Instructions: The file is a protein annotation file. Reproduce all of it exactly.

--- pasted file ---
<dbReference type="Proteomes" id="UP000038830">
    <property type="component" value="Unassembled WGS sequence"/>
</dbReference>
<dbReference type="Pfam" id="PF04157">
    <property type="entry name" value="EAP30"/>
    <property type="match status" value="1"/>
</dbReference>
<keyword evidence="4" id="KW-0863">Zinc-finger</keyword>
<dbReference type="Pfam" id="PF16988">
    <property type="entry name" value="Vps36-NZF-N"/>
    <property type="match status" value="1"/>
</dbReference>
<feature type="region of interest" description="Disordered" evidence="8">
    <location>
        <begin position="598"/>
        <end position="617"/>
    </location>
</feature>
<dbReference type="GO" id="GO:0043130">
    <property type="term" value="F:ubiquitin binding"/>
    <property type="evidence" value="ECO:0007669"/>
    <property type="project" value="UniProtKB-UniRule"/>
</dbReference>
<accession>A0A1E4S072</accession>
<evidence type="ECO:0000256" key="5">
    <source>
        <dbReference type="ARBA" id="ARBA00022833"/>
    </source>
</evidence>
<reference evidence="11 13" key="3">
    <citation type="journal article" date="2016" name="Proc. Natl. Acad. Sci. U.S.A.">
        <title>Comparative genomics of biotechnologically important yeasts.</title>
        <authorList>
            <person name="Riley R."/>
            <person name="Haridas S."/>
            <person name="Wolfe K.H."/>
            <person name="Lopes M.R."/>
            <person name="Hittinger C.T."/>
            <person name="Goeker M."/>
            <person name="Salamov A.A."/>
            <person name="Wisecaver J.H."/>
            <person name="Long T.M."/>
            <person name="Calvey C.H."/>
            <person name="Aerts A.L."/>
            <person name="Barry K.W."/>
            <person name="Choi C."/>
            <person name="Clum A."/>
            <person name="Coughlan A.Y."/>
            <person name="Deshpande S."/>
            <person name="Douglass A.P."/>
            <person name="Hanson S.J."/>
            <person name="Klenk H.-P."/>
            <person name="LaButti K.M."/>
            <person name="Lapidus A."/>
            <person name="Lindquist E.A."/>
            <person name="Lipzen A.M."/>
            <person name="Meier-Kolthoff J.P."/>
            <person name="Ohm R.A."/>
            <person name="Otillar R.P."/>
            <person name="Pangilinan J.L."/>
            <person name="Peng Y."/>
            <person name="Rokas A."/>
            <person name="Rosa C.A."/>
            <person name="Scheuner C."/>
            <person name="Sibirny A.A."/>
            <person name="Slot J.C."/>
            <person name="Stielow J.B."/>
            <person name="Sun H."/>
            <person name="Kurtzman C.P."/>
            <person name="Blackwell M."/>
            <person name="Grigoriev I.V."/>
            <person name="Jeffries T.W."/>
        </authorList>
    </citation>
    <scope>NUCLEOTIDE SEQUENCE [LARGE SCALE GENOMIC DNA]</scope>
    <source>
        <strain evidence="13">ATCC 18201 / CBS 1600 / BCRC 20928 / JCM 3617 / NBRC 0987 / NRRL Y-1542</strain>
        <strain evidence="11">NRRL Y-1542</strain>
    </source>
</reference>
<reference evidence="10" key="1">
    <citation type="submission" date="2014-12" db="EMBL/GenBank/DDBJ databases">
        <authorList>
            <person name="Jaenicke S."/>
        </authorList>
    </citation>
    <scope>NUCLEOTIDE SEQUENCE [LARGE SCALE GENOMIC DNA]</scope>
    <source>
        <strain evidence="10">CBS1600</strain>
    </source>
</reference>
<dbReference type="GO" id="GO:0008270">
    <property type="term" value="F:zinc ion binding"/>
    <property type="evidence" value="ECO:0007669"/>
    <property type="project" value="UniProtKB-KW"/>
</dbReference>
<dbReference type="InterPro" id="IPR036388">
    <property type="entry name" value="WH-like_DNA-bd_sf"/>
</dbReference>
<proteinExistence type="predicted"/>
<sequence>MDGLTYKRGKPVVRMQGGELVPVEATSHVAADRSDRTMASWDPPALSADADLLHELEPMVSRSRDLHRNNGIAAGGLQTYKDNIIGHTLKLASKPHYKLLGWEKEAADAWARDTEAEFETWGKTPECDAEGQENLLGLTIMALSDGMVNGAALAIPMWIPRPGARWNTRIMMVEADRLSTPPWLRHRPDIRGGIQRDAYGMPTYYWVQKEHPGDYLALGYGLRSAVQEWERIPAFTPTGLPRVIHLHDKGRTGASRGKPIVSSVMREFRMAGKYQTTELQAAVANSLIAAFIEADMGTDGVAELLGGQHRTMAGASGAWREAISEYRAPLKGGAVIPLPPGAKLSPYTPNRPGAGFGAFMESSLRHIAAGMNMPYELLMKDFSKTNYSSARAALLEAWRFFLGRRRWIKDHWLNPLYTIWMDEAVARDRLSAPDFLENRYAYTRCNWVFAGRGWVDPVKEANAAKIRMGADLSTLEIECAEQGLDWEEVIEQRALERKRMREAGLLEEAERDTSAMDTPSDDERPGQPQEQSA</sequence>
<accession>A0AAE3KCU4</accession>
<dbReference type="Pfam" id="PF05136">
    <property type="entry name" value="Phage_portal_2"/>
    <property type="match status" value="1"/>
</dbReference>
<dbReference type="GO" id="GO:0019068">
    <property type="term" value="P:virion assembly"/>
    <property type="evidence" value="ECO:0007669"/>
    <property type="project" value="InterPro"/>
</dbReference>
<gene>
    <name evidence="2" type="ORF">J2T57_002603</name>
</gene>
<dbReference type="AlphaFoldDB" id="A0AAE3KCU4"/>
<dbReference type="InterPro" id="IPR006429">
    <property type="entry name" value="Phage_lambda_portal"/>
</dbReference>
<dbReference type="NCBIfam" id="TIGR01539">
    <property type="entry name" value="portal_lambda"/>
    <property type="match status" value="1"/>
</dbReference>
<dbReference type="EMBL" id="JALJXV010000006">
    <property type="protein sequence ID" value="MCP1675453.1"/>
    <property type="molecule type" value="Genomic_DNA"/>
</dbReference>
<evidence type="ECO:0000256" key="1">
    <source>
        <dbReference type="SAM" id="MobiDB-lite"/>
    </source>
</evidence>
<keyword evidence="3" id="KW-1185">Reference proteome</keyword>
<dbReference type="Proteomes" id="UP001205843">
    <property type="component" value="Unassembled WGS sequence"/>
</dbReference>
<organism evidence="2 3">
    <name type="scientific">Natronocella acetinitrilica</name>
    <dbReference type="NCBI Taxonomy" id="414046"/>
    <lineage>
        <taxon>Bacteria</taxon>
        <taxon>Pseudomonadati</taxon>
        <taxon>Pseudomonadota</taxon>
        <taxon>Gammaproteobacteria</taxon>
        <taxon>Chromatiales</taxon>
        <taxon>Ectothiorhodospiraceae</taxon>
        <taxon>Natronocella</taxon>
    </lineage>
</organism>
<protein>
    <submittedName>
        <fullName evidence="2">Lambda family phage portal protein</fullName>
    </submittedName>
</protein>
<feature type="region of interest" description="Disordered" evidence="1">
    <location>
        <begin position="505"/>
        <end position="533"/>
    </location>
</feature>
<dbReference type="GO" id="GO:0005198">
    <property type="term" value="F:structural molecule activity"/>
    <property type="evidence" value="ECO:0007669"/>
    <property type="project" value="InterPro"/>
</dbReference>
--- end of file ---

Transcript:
<dbReference type="Proteomes" id="UP000038830">
    <property type="component" value="Unassembled WGS sequence"/>
</dbReference>
<dbReference type="Pfam" id="PF04157">
    <property type="entry name" value="EAP30"/>
    <property type="match status" value="1"/>
</dbReference>
<keyword evidence="4" id="KW-0863">Zinc-finger</keyword>
<dbReference type="Pfam" id="PF16988">
    <property type="entry name" value="Vps36-NZF-N"/>
    <property type="match status" value="1"/>
</dbReference>
<feature type="region of interest" description="Disordered" evidence="8">
    <location>
        <begin position="598"/>
        <end position="617"/>
    </location>
</feature>
<dbReference type="GO" id="GO:0043130">
    <property type="term" value="F:ubiquitin binding"/>
    <property type="evidence" value="ECO:0007669"/>
    <property type="project" value="UniProtKB-UniRule"/>
</dbReference>
<accession>A0A1E4S072</accession>
<evidence type="ECO:0000256" key="5">
    <source>
        <dbReference type="ARBA" id="ARBA00022833"/>
    </source>
</evidence>
<reference evidence="11 13" key="3">
    <citation type="journal article" date="2016" name="Proc. Natl. Acad. Sci. U.S.A.">
        <title>Comparative genomics of biotechnologically important yeasts.</title>
        <authorList>
            <person name="Riley R."/>
            <person name="Haridas S."/>
            <person name="Wolfe K.H."/>
            <person name="Lopes M.R."/>
            <person name="Hittinger C.T."/>
            <person name="Goeker M."/>
            <person name="Salamov A.A."/>
            <person name="Wisecaver J.H."/>
            <person name="Long T.M."/>
            <person name="Calvey C.H."/>
            <person name="Aerts A.L."/>
            <person name="Barry K.W."/>
            <person name="Choi C."/>
            <person name="Clum A."/>
            <person name="Coughlan A.Y."/>
            <person name="Deshpande S."/>
            <person name="Douglass A.P."/>
            <person name="Hanson S.J."/>
            <person name="Klenk H.-P."/>
            <person name="LaButti K.M."/>
            <person name="Lapidus A."/>
            <person name="Lindquist E.A."/>
            <person name="Lipzen A.M."/>
            <person name="Meier-Kolthoff J.P."/>
            <person name="Ohm R.A."/>
            <person name="Otillar R.P."/>
            <person name="Pangilinan J.L."/>
            <person name="Peng Y."/>
            <person name="Rokas A."/>
            <person name="Rosa C.A."/>
            <person name="Scheuner C."/>
            <person name="Sibirny A.A."/>
            <person name="Slot J.C."/>
            <person name="Stielow J.B."/>
            <person name="Sun H."/>
            <person name="Kurtzman C.P."/>
            <person name="Blackwell M."/>
            <person name="Grigoriev I.V."/>
            <person name="Jeffries T.W."/>
        </authorList>
    </citation>
    <scope>NUCLEOTIDE SEQUENCE [LARGE SCALE GENOMIC DNA]</scope>
    <source>
        <strain evidence="13">ATCC 18201 / CBS 1600 / BCRC 20928 / JCM 3617 / NBRC 0987 / NRRL Y-1542</strain>
        <strain evidence="11">NRRL Y-1542</strain>
    </source>
</reference>
<reference evidence="10" key="1">
    <citation type="submission" date="2014-12" db="EMBL/GenBank/DDBJ databases">
        <authorList>
            <person name="Jaenicke S."/>
        </authorList>
    </citation>
    <scope>NUCLEOTIDE SEQUENCE [LARGE SCALE GENOMIC DNA]</scope>
    <source>
        <strain evidence="10">CBS1600</strain>
    </source>
</reference>
<dbReference type="GO" id="GO:0008270">
    <property type="term" value="F:zinc ion binding"/>
    <property type="evidence" value="ECO:0007669"/>
    <property type="project" value="UniProtKB-KW"/>
</dbReference>
<dbReference type="InterPro" id="IPR036388">
    <property type="entry name" value="WH-like_DNA-bd_sf"/>
</dbReference>
<proteinExistence type="predicted"/>
<sequence>MDGLTYKRGKPVVRMQGGELVPVEATSHVAADRSDRTMASWDPPALSADADLLHELEPMVSRSRDLHRNNGIAAGGLQTYKDNIIGHTLKLASKPHYKLLGWEKEAADAWARDTEAEFETWGKTPECDAEGQENLLGLTIMALSDGMVNGAALAIPMWIPRPGARWNTRIMMVEADRLSTPPWLRHRPDIRGGIQRDAYGMPTYYWVQKEHPGDYLALGYGLRSAVQEWERIPAFTPTGLPRVIHLHDKGRTGASRGKPIVSSVMREFRMAGKYQTTELQAAVANSLIAAFIEADMGTDGVAELLGGQHRTMAGASGAWREAISEYRAPLKGGAVIPLPPGAKLSPYTPNRPGAGFGAFMESSLRHIAAGMNMPYELLMKDFSKTNYSSARAALLEAWRFFLGRRRWIKDHWLNPLYTIWMDEAVARDRLSAPDFLENRYAYTRCNWVFAGRGWVDPVKEANAAKIRMGADLSTLEIECAEQGLDWEEVIEQRALERKRMREAGLLEEAERDTSAMDTPSDDERPGQPQEQSA</sequence>
<accession>A0AAE3KCU4</accession>
<dbReference type="Pfam" id="PF05136">
    <property type="entry name" value="Phage_portal_2"/>
    <property type="match status" value="1"/>
</dbReference>
<dbReference type="GO" id="GO:0019068">
    <property type="term" value="P:virion assembly"/>
    <property type="evidence" value="ECO:0007669"/>
    <property type="project" value="InterPro"/>
</dbReference>
<gene>
    <name evidence="2" type="ORF">J2T57_002603</name>
</gene>
<dbReference type="AlphaFoldDB" id="A0AAE3KCU4"/>
<dbReference type="InterPro" id="IPR006429">
    <property type="entry name" value="Phage_lambda_portal"/>
</dbReference>
<dbReference type="NCBIfam" id="TIGR01539">
    <property type="entry name" value="portal_lambda"/>
    <property type="match status" value="1"/>
</dbReference>
<dbReference type="EMBL" id="JALJXV010000006">
    <property type="protein sequence ID" value="MCP1675453.1"/>
    <property type="molecule type" value="Genomic_DNA"/>
</dbReference>
<evidence type="ECO:0000256" key="1">
    <source>
        <dbReference type="SAM" id="MobiDB-lite"/>
    </source>
</evidence>
<keyword evidence="3" id="KW-1185">Reference proteome</keyword>
<dbReference type="Proteomes" id="UP001205843">
    <property type="component" value="Unassembled WGS sequence"/>
</dbReference>
<organism evidence="2 3">
    <name type="scientific">Natronocella acetinitrilica</name>
    <dbReference type="NCBI Taxonomy" id="414046"/>
    <lineage>
        <taxon>Bacteria</taxon>
        <taxon>Pseudomonadati</taxon>
        <taxon>Pseudomonadota</taxon>
        <taxon>Gammaproteobacteria</taxon>
        <taxon>Chromatiales</taxon>
        <taxon>Ectothiorhodospiraceae</taxon>
        <taxon>Natronocella</taxon>
    </lineage>
</organism>
<protein>
    <submittedName>
        <fullName evidence="2">Lambda family phage portal protein</fullName>
    </submittedName>
</protein>
<feature type="region of interest" description="Disordered" evidence="1">
    <location>
        <begin position="505"/>
        <end position="533"/>
    </location>
</feature>
<dbReference type="GO" id="GO:0005198">
    <property type="term" value="F:structural molecule activity"/>
    <property type="evidence" value="ECO:0007669"/>
    <property type="project" value="InterPro"/>
</dbReference>